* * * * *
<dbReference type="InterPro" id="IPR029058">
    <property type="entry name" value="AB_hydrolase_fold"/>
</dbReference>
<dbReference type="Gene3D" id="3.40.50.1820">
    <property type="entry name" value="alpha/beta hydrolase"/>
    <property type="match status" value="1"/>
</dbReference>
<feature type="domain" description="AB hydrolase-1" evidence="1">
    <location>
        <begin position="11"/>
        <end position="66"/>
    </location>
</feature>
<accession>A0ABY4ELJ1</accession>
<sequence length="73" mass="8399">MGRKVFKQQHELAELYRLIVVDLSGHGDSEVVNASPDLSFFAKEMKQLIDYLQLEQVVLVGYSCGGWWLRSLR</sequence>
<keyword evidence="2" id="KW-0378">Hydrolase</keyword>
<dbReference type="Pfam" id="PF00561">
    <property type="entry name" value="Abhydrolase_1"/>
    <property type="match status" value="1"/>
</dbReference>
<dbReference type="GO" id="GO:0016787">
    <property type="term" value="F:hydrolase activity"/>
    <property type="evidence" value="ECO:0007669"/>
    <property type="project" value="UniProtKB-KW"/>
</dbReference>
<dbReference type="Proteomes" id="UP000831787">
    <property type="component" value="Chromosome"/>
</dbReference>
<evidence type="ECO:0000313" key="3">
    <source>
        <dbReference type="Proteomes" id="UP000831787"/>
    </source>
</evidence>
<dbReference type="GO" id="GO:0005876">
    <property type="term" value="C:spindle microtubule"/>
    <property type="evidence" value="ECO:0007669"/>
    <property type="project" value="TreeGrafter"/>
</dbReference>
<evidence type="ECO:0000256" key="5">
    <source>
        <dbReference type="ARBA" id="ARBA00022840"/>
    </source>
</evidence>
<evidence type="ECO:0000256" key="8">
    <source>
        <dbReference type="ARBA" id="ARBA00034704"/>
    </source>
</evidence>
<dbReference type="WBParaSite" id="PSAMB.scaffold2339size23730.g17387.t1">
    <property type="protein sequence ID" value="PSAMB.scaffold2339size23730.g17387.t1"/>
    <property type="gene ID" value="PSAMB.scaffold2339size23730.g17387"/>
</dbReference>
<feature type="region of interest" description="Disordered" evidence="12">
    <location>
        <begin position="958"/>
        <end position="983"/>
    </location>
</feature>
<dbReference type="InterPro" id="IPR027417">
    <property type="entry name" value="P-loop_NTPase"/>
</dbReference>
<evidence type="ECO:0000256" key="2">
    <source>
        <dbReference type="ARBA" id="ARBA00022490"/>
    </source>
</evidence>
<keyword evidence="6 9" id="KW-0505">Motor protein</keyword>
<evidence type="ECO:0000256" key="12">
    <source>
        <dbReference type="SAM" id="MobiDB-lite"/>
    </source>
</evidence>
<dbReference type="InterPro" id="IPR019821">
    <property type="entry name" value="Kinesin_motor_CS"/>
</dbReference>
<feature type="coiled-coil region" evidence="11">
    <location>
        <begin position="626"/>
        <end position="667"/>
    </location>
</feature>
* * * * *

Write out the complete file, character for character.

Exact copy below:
<dbReference type="InterPro" id="IPR029058">
    <property type="entry name" value="AB_hydrolase_fold"/>
</dbReference>
<dbReference type="Gene3D" id="3.40.50.1820">
    <property type="entry name" value="alpha/beta hydrolase"/>
    <property type="match status" value="1"/>
</dbReference>
<feature type="domain" description="AB hydrolase-1" evidence="1">
    <location>
        <begin position="11"/>
        <end position="66"/>
    </location>
</feature>
<accession>A0ABY4ELJ1</accession>
<sequence length="73" mass="8399">MGRKVFKQQHELAELYRLIVVDLSGHGDSEVVNASPDLSFFAKEMKQLIDYLQLEQVVLVGYSCGGWWLRSLR</sequence>
<keyword evidence="2" id="KW-0378">Hydrolase</keyword>
<dbReference type="Pfam" id="PF00561">
    <property type="entry name" value="Abhydrolase_1"/>
    <property type="match status" value="1"/>
</dbReference>
<dbReference type="GO" id="GO:0016787">
    <property type="term" value="F:hydrolase activity"/>
    <property type="evidence" value="ECO:0007669"/>
    <property type="project" value="UniProtKB-KW"/>
</dbReference>
<dbReference type="Proteomes" id="UP000831787">
    <property type="component" value="Chromosome"/>
</dbReference>
<evidence type="ECO:0000313" key="3">
    <source>
        <dbReference type="Proteomes" id="UP000831787"/>
    </source>
</evidence>
<dbReference type="GO" id="GO:0005876">
    <property type="term" value="C:spindle microtubule"/>
    <property type="evidence" value="ECO:0007669"/>
    <property type="project" value="TreeGrafter"/>
</dbReference>
<evidence type="ECO:0000256" key="5">
    <source>
        <dbReference type="ARBA" id="ARBA00022840"/>
    </source>
</evidence>
<evidence type="ECO:0000256" key="8">
    <source>
        <dbReference type="ARBA" id="ARBA00034704"/>
    </source>
</evidence>
<dbReference type="WBParaSite" id="PSAMB.scaffold2339size23730.g17387.t1">
    <property type="protein sequence ID" value="PSAMB.scaffold2339size23730.g17387.t1"/>
    <property type="gene ID" value="PSAMB.scaffold2339size23730.g17387"/>
</dbReference>
<feature type="region of interest" description="Disordered" evidence="12">
    <location>
        <begin position="958"/>
        <end position="983"/>
    </location>
</feature>
<dbReference type="InterPro" id="IPR027417">
    <property type="entry name" value="P-loop_NTPase"/>
</dbReference>
<evidence type="ECO:0000256" key="2">
    <source>
        <dbReference type="ARBA" id="ARBA00022490"/>
    </source>
</evidence>
<keyword evidence="6 9" id="KW-0505">Motor protein</keyword>
<evidence type="ECO:0000256" key="12">
    <source>
        <dbReference type="SAM" id="MobiDB-lite"/>
    </source>
</evidence>
<dbReference type="InterPro" id="IPR019821">
    <property type="entry name" value="Kinesin_motor_CS"/>
</dbReference>
<feature type="coiled-coil region" evidence="11">
    <location>
        <begin position="626"/>
        <end position="667"/>
    </location>
</feature>